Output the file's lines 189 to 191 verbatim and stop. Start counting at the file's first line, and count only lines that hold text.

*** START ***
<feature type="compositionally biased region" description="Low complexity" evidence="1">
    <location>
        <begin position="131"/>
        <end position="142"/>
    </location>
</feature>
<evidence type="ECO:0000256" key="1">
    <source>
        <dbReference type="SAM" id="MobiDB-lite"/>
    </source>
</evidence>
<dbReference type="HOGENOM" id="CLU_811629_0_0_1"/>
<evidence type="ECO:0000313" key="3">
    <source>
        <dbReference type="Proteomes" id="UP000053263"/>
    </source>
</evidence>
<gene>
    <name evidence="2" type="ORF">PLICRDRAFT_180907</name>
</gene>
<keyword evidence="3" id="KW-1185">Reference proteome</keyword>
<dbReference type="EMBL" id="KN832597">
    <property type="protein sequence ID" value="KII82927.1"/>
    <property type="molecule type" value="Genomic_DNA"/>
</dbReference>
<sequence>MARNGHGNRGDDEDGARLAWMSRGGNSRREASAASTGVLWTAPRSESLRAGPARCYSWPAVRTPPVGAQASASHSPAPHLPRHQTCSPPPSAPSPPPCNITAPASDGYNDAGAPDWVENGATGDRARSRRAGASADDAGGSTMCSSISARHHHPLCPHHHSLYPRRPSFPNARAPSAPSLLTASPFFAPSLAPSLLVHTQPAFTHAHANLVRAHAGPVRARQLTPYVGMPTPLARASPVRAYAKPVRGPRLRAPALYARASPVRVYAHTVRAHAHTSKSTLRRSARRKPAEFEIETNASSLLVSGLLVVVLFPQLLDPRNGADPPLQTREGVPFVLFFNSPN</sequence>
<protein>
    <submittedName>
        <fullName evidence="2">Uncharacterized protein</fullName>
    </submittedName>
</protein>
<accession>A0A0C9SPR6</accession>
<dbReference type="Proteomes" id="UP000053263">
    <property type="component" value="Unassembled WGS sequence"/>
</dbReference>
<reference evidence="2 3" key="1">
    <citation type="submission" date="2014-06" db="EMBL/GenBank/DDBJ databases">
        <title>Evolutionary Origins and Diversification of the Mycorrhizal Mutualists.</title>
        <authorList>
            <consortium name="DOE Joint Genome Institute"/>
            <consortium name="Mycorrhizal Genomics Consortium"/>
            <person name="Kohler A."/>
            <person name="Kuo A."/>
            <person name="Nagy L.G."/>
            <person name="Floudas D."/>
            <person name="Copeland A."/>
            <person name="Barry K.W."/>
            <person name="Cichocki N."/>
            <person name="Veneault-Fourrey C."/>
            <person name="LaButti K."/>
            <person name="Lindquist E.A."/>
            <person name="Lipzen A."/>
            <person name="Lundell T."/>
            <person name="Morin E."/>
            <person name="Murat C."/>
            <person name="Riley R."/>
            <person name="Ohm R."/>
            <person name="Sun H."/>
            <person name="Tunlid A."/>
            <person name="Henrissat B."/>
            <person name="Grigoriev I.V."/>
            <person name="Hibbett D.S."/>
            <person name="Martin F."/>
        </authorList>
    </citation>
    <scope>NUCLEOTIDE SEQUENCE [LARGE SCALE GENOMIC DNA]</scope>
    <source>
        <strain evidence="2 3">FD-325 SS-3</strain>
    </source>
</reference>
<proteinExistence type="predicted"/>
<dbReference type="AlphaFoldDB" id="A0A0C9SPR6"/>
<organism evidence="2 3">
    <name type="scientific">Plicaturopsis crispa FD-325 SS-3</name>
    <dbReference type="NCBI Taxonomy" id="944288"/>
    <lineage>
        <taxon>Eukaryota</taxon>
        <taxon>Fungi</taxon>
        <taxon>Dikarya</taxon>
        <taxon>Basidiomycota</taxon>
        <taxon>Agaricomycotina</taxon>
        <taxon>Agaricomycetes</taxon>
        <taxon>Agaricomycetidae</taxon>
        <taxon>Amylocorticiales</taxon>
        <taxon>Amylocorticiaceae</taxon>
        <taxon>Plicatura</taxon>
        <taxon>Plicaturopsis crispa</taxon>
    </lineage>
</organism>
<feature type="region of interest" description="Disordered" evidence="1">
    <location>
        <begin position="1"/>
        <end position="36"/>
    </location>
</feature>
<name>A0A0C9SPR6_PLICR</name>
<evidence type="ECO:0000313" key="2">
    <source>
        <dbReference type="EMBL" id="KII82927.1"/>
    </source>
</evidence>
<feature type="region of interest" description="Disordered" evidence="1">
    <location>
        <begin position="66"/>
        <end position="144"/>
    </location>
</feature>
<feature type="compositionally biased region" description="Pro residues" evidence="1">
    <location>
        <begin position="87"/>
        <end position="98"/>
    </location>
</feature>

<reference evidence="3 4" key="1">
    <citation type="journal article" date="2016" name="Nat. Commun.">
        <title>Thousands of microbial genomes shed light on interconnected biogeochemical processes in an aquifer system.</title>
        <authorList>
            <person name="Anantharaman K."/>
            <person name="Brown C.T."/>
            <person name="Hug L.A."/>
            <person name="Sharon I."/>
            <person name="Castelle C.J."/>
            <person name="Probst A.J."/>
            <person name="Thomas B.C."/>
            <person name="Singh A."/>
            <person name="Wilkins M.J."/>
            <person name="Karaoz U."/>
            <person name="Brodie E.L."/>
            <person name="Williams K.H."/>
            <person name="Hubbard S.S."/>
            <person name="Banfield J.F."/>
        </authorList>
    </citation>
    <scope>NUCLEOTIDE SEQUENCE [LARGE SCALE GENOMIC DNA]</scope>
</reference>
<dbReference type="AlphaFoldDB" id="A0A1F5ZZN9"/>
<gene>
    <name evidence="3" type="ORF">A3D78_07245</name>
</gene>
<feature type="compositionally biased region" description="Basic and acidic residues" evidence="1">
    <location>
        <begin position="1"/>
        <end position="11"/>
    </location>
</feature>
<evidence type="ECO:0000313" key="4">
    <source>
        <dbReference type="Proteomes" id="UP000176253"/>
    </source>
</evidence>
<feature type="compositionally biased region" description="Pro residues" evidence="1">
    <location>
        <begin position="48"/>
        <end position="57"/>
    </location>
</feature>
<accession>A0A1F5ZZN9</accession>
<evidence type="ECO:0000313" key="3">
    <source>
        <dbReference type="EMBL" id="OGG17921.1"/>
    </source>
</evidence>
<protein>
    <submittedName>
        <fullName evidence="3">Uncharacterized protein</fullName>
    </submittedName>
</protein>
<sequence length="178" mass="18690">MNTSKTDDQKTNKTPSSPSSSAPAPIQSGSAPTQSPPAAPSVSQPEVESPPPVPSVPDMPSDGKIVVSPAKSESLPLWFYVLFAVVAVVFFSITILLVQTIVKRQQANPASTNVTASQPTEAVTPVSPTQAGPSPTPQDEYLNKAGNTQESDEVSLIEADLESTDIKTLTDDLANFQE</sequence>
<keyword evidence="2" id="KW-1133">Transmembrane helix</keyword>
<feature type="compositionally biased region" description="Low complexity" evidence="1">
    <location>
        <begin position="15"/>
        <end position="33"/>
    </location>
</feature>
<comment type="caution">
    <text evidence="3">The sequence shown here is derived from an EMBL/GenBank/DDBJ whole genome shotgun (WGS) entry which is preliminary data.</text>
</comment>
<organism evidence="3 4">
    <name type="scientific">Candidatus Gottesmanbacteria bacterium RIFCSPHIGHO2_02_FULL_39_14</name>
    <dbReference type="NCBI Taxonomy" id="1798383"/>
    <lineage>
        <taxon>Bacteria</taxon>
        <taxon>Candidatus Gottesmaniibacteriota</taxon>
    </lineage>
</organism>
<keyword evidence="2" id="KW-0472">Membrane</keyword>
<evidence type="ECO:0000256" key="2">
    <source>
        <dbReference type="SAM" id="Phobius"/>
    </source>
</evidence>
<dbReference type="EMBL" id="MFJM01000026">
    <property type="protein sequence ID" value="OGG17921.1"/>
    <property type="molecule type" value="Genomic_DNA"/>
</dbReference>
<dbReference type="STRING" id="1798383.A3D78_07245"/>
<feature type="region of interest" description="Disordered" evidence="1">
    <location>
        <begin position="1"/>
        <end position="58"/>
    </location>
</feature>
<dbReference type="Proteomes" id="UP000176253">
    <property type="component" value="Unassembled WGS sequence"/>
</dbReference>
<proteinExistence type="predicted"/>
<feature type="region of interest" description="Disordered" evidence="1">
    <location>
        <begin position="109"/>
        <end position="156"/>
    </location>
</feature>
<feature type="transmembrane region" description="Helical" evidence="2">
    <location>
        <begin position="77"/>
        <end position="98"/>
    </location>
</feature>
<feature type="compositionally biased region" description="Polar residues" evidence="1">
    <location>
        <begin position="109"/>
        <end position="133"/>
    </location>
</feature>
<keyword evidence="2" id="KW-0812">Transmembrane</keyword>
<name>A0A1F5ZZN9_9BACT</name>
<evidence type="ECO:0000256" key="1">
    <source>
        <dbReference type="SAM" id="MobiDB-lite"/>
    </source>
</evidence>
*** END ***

    <source>
        <dbReference type="SAM" id="Phobius"/>
    </source>